Real-world data are essential to accurately assessing efficacy and toxicity of approved agents in everyday practice. PRINCIPAL, a prospective, observational study, was designed to confirm the real-world safety and efficacy of pazopanib in patients with advanced renal cell carcinoma (RCC).
Patients with clear cell advanced/metastatic RCC and a clinical decision to initiate pazopanib treatment within 30 days of enrollment were eligible. Primary objectives included progression-free survival (PFS), overall survival (OS), objective response rate (ORR), relative dose intensity (RDI) and its effect on treatment outcomes, change in health-related quality of life (HRQoL), and safety. We also compared characteristics and outcomes of clinical-trial-eligible (CTE) patients, defined using COMPARZ trial eligibility criteria, with those of non-clinical-trial-eligible (NCTE) patients. Secondary study objectives were to evaluate clinical efficacy, safety, and RDI in patient subgroups.
Six hundred fifty-seven patients were enrolled and received ≥1 dose of pazopanib. Median PFS and OS were 10.3 months (95% confidence interval [CI], 9.2-12.0) and 29.9 months (95% CI, 24.7 to not reached), respectively, and the ORR was 30.3%. HRQoL showed no or little deterioration over time. Treatment-related serious adverse events (AEs) and AEs of special interest occurred in 64 (9.7%), and 399 (60.7%) patients, respectively. More patients were classified NCTE than CTE (85.2% vs. 14.8%). Efficacy of pazopanib was similar between the two groups.
PRINCIPAL confirms the efficacy and safety of pazopanib in patients with advanced/metastatic RCC in a real-world clinical setting.
PRINCIPAL is the largest (n = 657) prospective, observational study of pazopanib in patients with advanced/metastatic renal cell carcinoma, to the authors' knowledge. Consistent with clinical trial results that often contain specific patient types, the PRINCIPAL study demonstrated that the effectiveness and safety of pazopanib is similarly safe and effective in patients with advanced kidney cancer in a real-world clinical setting. The PRINCIPAL study showed that patients with advanced kidney cancer who are treated with first-line pazopanib generally do not show disease progression for approximately 10 months and generally survive for nearly 30 months.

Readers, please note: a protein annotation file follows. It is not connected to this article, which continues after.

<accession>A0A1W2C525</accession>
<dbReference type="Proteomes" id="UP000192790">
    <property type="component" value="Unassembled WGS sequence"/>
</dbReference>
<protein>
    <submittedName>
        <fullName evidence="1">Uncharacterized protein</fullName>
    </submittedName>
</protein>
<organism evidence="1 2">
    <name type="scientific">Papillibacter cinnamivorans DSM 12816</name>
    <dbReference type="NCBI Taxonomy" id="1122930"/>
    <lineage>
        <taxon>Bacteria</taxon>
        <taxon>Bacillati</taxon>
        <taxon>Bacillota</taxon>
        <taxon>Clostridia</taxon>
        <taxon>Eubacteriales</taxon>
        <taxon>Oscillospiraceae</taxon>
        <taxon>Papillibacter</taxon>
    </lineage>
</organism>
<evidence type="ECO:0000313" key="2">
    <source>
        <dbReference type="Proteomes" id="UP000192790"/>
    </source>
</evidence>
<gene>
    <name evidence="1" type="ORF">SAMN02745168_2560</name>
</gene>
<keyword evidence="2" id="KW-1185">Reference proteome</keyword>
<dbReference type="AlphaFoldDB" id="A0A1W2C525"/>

The oncologist. 2019 Mar 13 [Epub ahead of print]
Manuela Schmidinger, Aristotelis Bamias, Giuseppe Procopio, Robert Hawkins, Angel Rodriguez Sanchez, Sergio Vázquez, Narayanan Srihari, Haralabos Kalofonos, Petri Bono, Chaitali Babanrao Pisal, Yulia Hirschberg, Luca Dezzani, Qasim Ahmad, Eric Jonasch
Medical University of Vienna, Vienna, Austria ., National and Kapodistrian University of Athens Alexandra Hospital, Athens, Greece., Fondazione IRCCS Istituto Nazionale dei Tumori, Milan, Italy., The Christie Hospital and University of Manchester, Manchester, United Kingdom., University Hospital of Leon, Leon, Spain., Hospital Universitario Lucus Augusti, Lugo, Spain., Shrewsbury & Telford Hospitals NHS Trust, Shrewsbury, United Kingdom., University of Patras, Patras, Greece., Helsinki University Hospital and University of Helsinki, Helsinki, Finland., Novartis Healthcare Private Limited, Hyderabad, India., Novartis Pharmaceuticals Corporation, East Hanover, New Jersey, USA., The University of Texas MD Anderson Cancer Center, Houston, Texas, USA.